The Genl was greatly perplexed, and overwhelmed with affairs when I saw him at the cojo. He had just retreated from Tampico— had just heard of the removal of the ministers—was not in very good health, and in a camp in the midst of his army, of course not in a situation to talk much about Texas matters—however, we had considerable conversation on the subject. He expresses great interest for the prosperity of the settlers—is in favor of repealing the 11 Article of the law of 6 April and of extending the commercial privileges. He told me that he had sent on Fishers resignation to the Govt, to be acted on by the President as he might deem proper etc. etc.

If harmony and confidence can be maintained between the merchants and settlers and the local officers of the custom house and of the army at Brazoria, all will get on very well. Some one reported to Genl Teran that there were more goods imported into Brazoria in October and November last, than had entered the port of Matamoros for one year—this was the real cause of his sudden trip to Texas last Novr when he took out Fisher.

He says that what the Settlers need for their own use is of no consequence, and if goods could be prevented from being taken from Texas to the interior, no custom house would be established there for many years—but he says that the importations there for the purpose of the interior trade reduces the revenue of of this port, and defrauds the Govt. etc. I told him that the person who made such a report to him stated what was false. He said that every indulgence would be allowed on all articles for the necessary use of the settlers, but that the utmost rigor would be used as to light and fancy dry goods, suitable for the interior trade. By the by this interior trade has never been carried on from Brazoria or Galveston—it is a loosing business at best, and I hope for the future our merchants will let it alone. It is more important at this time to encourage the farmers than the merchants.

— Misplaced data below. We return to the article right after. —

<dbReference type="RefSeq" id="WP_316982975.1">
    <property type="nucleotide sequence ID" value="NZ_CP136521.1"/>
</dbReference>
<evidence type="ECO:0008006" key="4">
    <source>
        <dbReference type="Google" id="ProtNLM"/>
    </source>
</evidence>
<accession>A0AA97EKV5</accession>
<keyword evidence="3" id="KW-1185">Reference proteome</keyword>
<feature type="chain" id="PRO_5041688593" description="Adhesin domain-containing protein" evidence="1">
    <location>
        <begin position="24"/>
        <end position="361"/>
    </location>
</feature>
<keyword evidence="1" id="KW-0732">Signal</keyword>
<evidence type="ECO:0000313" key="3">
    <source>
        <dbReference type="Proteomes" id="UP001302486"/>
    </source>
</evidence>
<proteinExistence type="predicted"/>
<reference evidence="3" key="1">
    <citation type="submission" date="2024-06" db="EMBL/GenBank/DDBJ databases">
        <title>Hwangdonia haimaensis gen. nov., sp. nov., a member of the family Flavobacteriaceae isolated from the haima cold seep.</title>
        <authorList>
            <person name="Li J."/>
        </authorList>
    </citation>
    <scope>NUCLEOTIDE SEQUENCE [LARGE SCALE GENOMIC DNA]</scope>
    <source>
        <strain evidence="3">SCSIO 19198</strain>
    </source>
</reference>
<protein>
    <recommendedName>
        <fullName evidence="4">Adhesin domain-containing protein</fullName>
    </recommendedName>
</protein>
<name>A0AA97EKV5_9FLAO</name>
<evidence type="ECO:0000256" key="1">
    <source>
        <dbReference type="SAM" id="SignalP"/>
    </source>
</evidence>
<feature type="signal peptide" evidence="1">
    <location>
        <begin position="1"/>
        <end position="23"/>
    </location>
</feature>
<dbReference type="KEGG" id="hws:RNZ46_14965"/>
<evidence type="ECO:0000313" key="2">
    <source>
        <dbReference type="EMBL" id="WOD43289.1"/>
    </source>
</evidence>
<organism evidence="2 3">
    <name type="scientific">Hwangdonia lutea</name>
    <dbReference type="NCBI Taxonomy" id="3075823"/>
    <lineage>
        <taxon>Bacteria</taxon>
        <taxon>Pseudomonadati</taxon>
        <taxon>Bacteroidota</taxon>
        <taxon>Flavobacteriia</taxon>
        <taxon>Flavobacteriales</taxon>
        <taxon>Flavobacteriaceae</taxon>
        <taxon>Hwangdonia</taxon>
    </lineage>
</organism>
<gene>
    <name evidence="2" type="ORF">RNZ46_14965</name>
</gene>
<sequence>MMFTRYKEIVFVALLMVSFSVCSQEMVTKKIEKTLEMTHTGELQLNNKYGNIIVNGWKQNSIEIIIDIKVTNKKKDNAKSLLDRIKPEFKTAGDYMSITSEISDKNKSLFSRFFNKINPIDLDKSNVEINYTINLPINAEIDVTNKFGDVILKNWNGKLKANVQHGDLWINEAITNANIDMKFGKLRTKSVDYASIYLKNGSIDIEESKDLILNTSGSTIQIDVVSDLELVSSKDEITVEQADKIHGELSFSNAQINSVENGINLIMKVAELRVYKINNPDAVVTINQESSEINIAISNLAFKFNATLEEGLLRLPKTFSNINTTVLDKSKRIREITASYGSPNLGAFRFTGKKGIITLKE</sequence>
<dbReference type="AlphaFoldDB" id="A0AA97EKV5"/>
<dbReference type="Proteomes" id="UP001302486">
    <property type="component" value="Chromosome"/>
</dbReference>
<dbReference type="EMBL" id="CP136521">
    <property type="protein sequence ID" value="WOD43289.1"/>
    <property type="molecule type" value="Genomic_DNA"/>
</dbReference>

I shall go to Monterrey and try to enlist some friends there who have influence in Mexico to use it with the new administration in favor of a repeal of the 11 Article of the law of 6 April. I have every confidence that, that law will be modified. I shall probably be in Saltillo in July where I shall expect letters from you, giving me the news as to how the colony is getting on. I hear you had a very wet spring and have fine prospects for crops.

Genl Mason has succeeded in part in getting the New York Company business arranged, and I think they will go on with the settlement of those colonies by europeans.

Remember me particularly to Padre Muldoon and all others. These long trips in the sun through such a wilderness as this country totally destitute of every comfort for the traveller, are truly wearisome to the body, to the health, to the patience and to the mind, but if I can do any good to the colony I shall feel myself well compensated for all.

S. F. Austin [Rubric]

[Addressed:] Mr. Sam M. Williams San Felipe de Austin